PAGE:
What Are You Saying That You Aren't Saying?

Ok, that's a bit cryptic, so what do I mean? Body Language. Whether or not you are consciously aware of the signals you are sending and receiving, body language plays an important role in how your message is perceived by your negotiation partner(s).

To be sure, there are many, many ways that we communicate non-verbally. Further, there is no set way in which a particular hand gesture, posture or eye movement will have a definitive meaning. Many of those subtle non-verbal clues will vary from person to person. However there are some steps you can take to help you better understand your own non-verbal cues and those of others.

Be aware what your body language is signaling to the other side. How do you act when you are nervous, angry, happy, confused, agreeable, disagreeable, etc. By taking stock of some of your own non-verbal communication, you may more quickly pick up on those same signals in others. Additionally, if you are working on your "pokerface" when it comes to negotiations, being able to shed some of these non-verbal clues will help you ensure that you don't unintentionally give away information in a negotiation.

The more difficult step is connecting the body language of your counterpart to information that can help you better understand how your communication is being received and perceived by your negotiation counterpart. Much of the time, you may have to rely on time and experience to provide such information, but you may be able to shortcut the process by following up when your counterpart is sending some non-verbal cues such as crossing arms over the chest, looking away, doodling or otherwise fidgeting. For example, if you are discussing payment terms and your counterpart suddenly crosses their arms, you can follow up by saying "Is there anything about the payment terms I've just described that you think we should discuss?"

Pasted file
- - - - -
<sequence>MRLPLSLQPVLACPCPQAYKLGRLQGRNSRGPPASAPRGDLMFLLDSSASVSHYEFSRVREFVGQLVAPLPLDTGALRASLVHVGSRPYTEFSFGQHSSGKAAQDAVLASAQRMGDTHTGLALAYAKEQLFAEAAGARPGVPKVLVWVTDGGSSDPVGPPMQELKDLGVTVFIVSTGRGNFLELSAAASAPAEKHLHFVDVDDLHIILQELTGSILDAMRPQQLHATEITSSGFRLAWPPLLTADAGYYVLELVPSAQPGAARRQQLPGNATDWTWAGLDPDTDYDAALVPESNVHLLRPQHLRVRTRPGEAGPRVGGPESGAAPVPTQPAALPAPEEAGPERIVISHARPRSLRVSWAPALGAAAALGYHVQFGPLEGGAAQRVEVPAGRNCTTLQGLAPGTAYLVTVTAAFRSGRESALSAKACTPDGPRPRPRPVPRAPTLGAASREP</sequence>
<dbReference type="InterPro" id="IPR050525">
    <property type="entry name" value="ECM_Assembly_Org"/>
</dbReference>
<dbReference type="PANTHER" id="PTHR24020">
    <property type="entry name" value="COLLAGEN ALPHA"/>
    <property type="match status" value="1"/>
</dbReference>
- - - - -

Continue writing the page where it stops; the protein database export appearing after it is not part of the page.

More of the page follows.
This important skill of understanding non-verbal communication will not come overnight and takes some work, but it will help you better see how the negotiation process affects the other party and provides clues about problem areas that may require further discussion. Good luck!